We played it twice and had fun both times, but there isn’t as much to explore in this version of the game. You just sort of put down dinosaur cards as you get them. There’s less of a grand “island plan” and “dinosaur plan” that you have in the base game. It’s replay-able enough for a a quick-hitting 2-player game.

Game Design Notes

It’s just interesting that games are actually designing full, alternate versions for 2 players.

Most games, you play with, say, 2-4 players.  Admittedly, many of those games are designed more for 4 players, and are just ok with 2 players.  A good feature of a game is one that scales to any number of players.

Then you have games like Puerto Rico and Race for the Galaxy, where the 2-player version of the game has slightly different rules, and thereby becomes a different experience.  I personally think RFTG is best as a 2-player game, even though it’s also good with 3 or especially, 4 players.

Now, the trend is to develop an entirely separate, 2-player version of the game with similar theme and mechanics, but some differences.  I have to say, however, that 7 Wonders Duel and Caverna: Cave vs Cave achieve a distinct but similarly fun version of their base games better than Duelosaur Island does, in part because the scale and theme of the base game is probably the best part of it, while the others are more gamey games.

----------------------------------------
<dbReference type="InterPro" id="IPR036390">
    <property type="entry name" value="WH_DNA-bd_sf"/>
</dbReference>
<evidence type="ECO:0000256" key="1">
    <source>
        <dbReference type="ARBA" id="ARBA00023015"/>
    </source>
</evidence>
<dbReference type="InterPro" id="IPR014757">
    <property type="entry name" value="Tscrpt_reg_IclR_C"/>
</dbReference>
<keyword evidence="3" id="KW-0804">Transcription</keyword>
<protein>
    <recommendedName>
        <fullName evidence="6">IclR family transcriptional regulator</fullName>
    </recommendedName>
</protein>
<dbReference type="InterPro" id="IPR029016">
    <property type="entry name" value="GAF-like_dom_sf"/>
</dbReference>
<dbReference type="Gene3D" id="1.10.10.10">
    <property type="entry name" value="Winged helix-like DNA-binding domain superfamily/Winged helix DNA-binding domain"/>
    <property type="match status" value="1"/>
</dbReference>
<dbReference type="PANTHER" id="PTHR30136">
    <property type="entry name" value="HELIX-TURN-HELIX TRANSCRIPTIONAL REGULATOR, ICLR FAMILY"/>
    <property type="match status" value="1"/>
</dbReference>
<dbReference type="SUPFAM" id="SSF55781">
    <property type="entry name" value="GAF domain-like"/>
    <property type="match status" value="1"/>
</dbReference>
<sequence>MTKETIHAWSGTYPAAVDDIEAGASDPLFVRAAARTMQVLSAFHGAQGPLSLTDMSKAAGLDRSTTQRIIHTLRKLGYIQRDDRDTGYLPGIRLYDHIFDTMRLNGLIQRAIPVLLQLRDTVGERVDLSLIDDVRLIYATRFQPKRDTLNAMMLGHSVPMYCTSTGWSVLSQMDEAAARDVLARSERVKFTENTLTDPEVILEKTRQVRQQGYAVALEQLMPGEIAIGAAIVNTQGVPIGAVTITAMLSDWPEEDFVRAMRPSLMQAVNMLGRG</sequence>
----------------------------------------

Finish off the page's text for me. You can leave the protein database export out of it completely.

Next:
Visitors = Victory Points in this version, which I actually like better


I’d be up for playing Duelosaur Island again, but there simply are better 2-player games out there, ones with better components and deeper strategy.  I’d probably rather play the base game as a 2-player game, so that I can more deeply explore some of the available strategies in that version.  However, if you really love the whole concept of Dinosaur Island, and prefer to spend your 2-player games building dinosaurs, this is probably a better game than the original game in many ways and has its own strategies to explore.  It’s a well-done quick and basic version of the game that still captures the overall feel of it, just less so.